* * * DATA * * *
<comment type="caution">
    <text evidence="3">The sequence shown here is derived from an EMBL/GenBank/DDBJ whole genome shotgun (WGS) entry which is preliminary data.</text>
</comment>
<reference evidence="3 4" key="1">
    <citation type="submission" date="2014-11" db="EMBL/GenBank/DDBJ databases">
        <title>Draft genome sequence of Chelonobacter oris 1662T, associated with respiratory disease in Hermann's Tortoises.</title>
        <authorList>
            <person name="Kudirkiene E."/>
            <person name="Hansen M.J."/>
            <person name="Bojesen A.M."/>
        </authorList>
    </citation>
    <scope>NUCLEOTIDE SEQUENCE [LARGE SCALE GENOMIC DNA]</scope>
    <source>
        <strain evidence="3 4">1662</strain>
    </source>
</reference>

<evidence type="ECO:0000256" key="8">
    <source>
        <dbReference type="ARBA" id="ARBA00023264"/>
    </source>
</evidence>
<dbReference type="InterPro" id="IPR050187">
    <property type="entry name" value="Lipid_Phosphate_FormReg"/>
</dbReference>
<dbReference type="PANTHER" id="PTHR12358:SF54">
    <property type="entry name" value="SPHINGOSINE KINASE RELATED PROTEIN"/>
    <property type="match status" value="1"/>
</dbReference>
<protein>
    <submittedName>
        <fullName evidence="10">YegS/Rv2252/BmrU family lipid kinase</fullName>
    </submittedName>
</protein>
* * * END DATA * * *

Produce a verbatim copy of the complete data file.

<comment type="caution">
    <text evidence="3">The sequence shown here is derived from an EMBL/GenBank/DDBJ whole genome shotgun (WGS) entry which is preliminary data.</text>
</comment>
<reference evidence="3 4" key="1">
    <citation type="submission" date="2014-11" db="EMBL/GenBank/DDBJ databases">
        <title>Draft genome sequence of Chelonobacter oris 1662T, associated with respiratory disease in Hermann's Tortoises.</title>
        <authorList>
            <person name="Kudirkiene E."/>
            <person name="Hansen M.J."/>
            <person name="Bojesen A.M."/>
        </authorList>
    </citation>
    <scope>NUCLEOTIDE SEQUENCE [LARGE SCALE GENOMIC DNA]</scope>
    <source>
        <strain evidence="3 4">1662</strain>
    </source>
</reference>

<evidence type="ECO:0000256" key="8">
    <source>
        <dbReference type="ARBA" id="ARBA00023264"/>
    </source>
</evidence>
<dbReference type="InterPro" id="IPR050187">
    <property type="entry name" value="Lipid_Phosphate_FormReg"/>
</dbReference>
<dbReference type="PANTHER" id="PTHR12358:SF54">
    <property type="entry name" value="SPHINGOSINE KINASE RELATED PROTEIN"/>
    <property type="match status" value="1"/>
</dbReference>
<protein>
    <submittedName>
        <fullName evidence="10">YegS/Rv2252/BmrU family lipid kinase</fullName>
    </submittedName>
</protein>